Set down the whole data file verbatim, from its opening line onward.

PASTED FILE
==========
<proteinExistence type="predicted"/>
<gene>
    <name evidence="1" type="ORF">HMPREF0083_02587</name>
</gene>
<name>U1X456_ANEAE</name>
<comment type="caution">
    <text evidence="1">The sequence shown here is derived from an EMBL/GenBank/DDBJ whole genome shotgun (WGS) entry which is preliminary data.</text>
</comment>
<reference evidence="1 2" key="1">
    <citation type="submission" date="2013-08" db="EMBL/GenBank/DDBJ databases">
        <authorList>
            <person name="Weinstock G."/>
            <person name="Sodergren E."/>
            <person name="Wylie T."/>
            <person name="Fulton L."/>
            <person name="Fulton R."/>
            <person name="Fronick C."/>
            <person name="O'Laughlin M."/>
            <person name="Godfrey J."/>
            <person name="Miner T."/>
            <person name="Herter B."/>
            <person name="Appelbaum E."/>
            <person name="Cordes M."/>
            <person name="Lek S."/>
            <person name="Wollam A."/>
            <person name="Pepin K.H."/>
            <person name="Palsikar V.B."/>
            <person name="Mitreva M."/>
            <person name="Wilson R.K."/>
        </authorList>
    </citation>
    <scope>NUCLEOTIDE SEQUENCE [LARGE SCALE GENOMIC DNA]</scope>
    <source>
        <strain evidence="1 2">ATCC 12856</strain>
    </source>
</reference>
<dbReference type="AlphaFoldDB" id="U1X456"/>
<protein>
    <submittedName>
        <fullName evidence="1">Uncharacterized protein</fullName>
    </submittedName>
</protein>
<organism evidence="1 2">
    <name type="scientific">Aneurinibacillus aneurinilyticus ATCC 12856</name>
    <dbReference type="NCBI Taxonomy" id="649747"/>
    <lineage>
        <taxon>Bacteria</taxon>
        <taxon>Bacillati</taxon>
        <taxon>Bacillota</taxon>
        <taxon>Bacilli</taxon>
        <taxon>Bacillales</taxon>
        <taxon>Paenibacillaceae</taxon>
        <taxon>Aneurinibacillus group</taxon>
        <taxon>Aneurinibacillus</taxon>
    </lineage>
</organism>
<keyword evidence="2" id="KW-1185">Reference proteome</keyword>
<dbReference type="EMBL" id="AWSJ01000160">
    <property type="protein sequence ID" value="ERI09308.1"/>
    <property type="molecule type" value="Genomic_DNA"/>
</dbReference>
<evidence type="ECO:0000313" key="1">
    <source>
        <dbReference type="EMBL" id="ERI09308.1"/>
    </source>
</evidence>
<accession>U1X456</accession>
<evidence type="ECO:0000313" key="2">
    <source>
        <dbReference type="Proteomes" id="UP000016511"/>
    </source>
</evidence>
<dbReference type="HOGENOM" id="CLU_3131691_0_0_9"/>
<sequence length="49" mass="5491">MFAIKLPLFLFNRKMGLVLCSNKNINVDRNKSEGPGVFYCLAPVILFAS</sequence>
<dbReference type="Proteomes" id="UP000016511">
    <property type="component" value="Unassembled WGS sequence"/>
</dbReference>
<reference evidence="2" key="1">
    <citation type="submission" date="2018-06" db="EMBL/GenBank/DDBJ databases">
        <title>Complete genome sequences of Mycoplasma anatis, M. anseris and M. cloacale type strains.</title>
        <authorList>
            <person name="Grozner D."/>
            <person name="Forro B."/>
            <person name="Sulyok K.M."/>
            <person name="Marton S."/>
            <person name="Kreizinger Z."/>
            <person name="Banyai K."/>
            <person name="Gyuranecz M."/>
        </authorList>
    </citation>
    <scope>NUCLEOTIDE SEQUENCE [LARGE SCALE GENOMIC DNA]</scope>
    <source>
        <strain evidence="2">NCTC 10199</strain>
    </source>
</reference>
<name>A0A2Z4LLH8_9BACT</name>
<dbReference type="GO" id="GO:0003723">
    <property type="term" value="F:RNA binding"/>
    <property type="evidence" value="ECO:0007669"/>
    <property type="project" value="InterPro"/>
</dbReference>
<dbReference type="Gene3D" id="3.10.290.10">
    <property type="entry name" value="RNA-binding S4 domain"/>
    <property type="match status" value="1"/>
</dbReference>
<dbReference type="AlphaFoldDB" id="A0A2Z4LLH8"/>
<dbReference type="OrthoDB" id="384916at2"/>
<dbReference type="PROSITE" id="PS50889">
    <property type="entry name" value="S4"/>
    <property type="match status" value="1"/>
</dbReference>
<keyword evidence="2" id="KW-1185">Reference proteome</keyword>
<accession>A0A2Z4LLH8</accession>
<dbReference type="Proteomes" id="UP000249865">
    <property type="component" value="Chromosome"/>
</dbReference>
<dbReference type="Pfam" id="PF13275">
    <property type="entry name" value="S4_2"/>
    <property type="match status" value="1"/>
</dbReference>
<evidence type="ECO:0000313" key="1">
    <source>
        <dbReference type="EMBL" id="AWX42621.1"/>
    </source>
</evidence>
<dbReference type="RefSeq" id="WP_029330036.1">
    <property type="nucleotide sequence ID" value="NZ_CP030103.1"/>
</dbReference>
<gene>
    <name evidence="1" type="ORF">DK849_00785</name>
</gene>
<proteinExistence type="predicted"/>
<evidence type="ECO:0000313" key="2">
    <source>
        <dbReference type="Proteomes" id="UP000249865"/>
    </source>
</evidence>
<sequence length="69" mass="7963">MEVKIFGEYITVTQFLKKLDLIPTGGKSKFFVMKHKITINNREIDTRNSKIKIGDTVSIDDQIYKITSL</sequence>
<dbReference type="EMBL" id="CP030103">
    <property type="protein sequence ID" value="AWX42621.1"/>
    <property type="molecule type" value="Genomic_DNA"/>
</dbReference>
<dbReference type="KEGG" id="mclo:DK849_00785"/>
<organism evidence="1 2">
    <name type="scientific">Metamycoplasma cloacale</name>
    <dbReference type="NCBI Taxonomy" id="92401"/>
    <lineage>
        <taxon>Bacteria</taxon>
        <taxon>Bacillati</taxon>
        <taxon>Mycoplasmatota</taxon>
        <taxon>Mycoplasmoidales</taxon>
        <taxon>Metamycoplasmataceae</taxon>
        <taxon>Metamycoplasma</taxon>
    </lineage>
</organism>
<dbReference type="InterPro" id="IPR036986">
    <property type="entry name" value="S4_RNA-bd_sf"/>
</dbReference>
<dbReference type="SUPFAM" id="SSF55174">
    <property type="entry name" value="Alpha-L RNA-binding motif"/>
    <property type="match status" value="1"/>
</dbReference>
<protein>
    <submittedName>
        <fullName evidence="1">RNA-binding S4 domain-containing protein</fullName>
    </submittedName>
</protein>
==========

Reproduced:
<proteinExistence type="predicted"/>
<gene>
    <name evidence="1" type="ORF">HMPREF0083_02587</name>
</gene>
<name>U1X456_ANEAE</name>
<comment type="caution">
    <text evidence="1">The sequence shown here is derived from an EMBL/GenBank/DDBJ whole genome shotgun (WGS) entry which is preliminary data.</text>
</comment>
<reference evidence="1 2" key="1">
    <citation type="submission" date="2013-08" db="EMBL/GenBank/DDBJ databases">
        <authorList>
            <person name="Weinstock G."/>
            <person name="Sodergren E."/>
            <person name="Wylie T."/>
            <person name="Fulton L."/>
            <person name="Fulton R."/>
            <person name="Fronick C."/>
            <person name="O'Laughlin M."/>
            <person name="Godfrey J."/>
            <person name="Miner T."/>
            <person name="Herter B."/>
            <person name="Appelbaum E."/>
            <person name="Cordes M."/>
            <person name="Lek S."/>
            <person name="Wollam A."/>
            <person name="Pepin K.H."/>
            <person name="Palsikar V.B."/>
            <person name="Mitreva M."/>
            <person name="Wilson R.K."/>
        </authorList>
    </citation>
    <scope>NUCLEOTIDE SEQUENCE [LARGE SCALE GENOMIC DNA]</scope>
    <source>
        <strain evidence="1 2">ATCC 12856</strain>
    </source>
</reference>
<dbReference type="AlphaFoldDB" id="U1X456"/>
<protein>
    <submittedName>
        <fullName evidence="1">Uncharacterized protein</fullName>
    </submittedName>
</protein>
<organism evidence="1 2">
    <name type="scientific">Aneurinibacillus aneurinilyticus ATCC 12856</name>
    <dbReference type="NCBI Taxonomy" id="649747"/>
    <lineage>
        <taxon>Bacteria</taxon>
        <taxon>Bacillati</taxon>
        <taxon>Bacillota</taxon>
        <taxon>Bacilli</taxon>
        <taxon>Bacillales</taxon>
        <taxon>Paenibacillaceae</taxon>
        <taxon>Aneurinibacillus group</taxon>
        <taxon>Aneurinibacillus</taxon>
    </lineage>
</organism>
<keyword evidence="2" id="KW-1185">Reference proteome</keyword>
<dbReference type="EMBL" id="AWSJ01000160">
    <property type="protein sequence ID" value="ERI09308.1"/>
    <property type="molecule type" value="Genomic_DNA"/>
</dbReference>
<evidence type="ECO:0000313" key="1">
    <source>
        <dbReference type="EMBL" id="ERI09308.1"/>
    </source>
</evidence>
<accession>U1X456</accession>
<evidence type="ECO:0000313" key="2">
    <source>
        <dbReference type="Proteomes" id="UP000016511"/>
    </source>
</evidence>
<dbReference type="HOGENOM" id="CLU_3131691_0_0_9"/>
<sequence length="49" mass="5491">MFAIKLPLFLFNRKMGLVLCSNKNINVDRNKSEGPGVFYCLAPVILFAS</sequence>
<dbReference type="Proteomes" id="UP000016511">
    <property type="component" value="Unassembled WGS sequence"/>
</dbReference>
<reference evidence="2" key="1">
    <citation type="submission" date="2018-06" db="EMBL/GenBank/DDBJ databases">
        <title>Complete genome sequences of Mycoplasma anatis, M. anseris and M. cloacale type strains.</title>
        <authorList>
            <person name="Grozner D."/>
            <person name="Forro B."/>
            <person name="Sulyok K.M."/>
            <person name="Marton S."/>
            <person name="Kreizinger Z."/>
            <person name="Banyai K."/>
            <person name="Gyuranecz M."/>
        </authorList>
    </citation>
    <scope>NUCLEOTIDE SEQUENCE [LARGE SCALE GENOMIC DNA]</scope>
    <source>
        <strain evidence="2">NCTC 10199</strain>
    </source>
</reference>
<name>A0A2Z4LLH8_9BACT</name>
<dbReference type="GO" id="GO:0003723">
    <property type="term" value="F:RNA binding"/>
    <property type="evidence" value="ECO:0007669"/>
    <property type="project" value="InterPro"/>
</dbReference>
<dbReference type="Gene3D" id="3.10.290.10">
    <property type="entry name" value="RNA-binding S4 domain"/>
    <property type="match status" value="1"/>
</dbReference>
<dbReference type="AlphaFoldDB" id="A0A2Z4LLH8"/>
<dbReference type="OrthoDB" id="384916at2"/>
<dbReference type="PROSITE" id="PS50889">
    <property type="entry name" value="S4"/>
    <property type="match status" value="1"/>
</dbReference>
<keyword evidence="2" id="KW-1185">Reference proteome</keyword>
<accession>A0A2Z4LLH8</accession>
<dbReference type="Proteomes" id="UP000249865">
    <property type="component" value="Chromosome"/>
</dbReference>
<dbReference type="Pfam" id="PF13275">
    <property type="entry name" value="S4_2"/>
    <property type="match status" value="1"/>
</dbReference>
<evidence type="ECO:0000313" key="1">
    <source>
        <dbReference type="EMBL" id="AWX42621.1"/>
    </source>
</evidence>
<dbReference type="RefSeq" id="WP_029330036.1">
    <property type="nucleotide sequence ID" value="NZ_CP030103.1"/>
</dbReference>
<gene>
    <name evidence="1" type="ORF">DK849_00785</name>
</gene>
<proteinExistence type="predicted"/>
<evidence type="ECO:0000313" key="2">
    <source>
        <dbReference type="Proteomes" id="UP000249865"/>
    </source>
</evidence>
<sequence length="69" mass="7963">MEVKIFGEYITVTQFLKKLDLIPTGGKSKFFVMKHKITINNREIDTRNSKIKIGDTVSIDDQIYKITSL</sequence>
<dbReference type="EMBL" id="CP030103">
    <property type="protein sequence ID" value="AWX42621.1"/>
    <property type="molecule type" value="Genomic_DNA"/>
</dbReference>
<dbReference type="KEGG" id="mclo:DK849_00785"/>
<organism evidence="1 2">
    <name type="scientific">Metamycoplasma cloacale</name>
    <dbReference type="NCBI Taxonomy" id="92401"/>
    <lineage>
        <taxon>Bacteria</taxon>
        <taxon>Bacillati</taxon>
        <taxon>Mycoplasmatota</taxon>
        <taxon>Mycoplasmoidales</taxon>
        <taxon>Metamycoplasmataceae</taxon>
        <taxon>Metamycoplasma</taxon>
    </lineage>
</organism>
<dbReference type="InterPro" id="IPR036986">
    <property type="entry name" value="S4_RNA-bd_sf"/>
</dbReference>
<dbReference type="SUPFAM" id="SSF55174">
    <property type="entry name" value="Alpha-L RNA-binding motif"/>
    <property type="match status" value="1"/>
</dbReference>
<protein>
    <submittedName>
        <fullName evidence="1">RNA-binding S4 domain-containing protein</fullName>
    </submittedName>
</protein>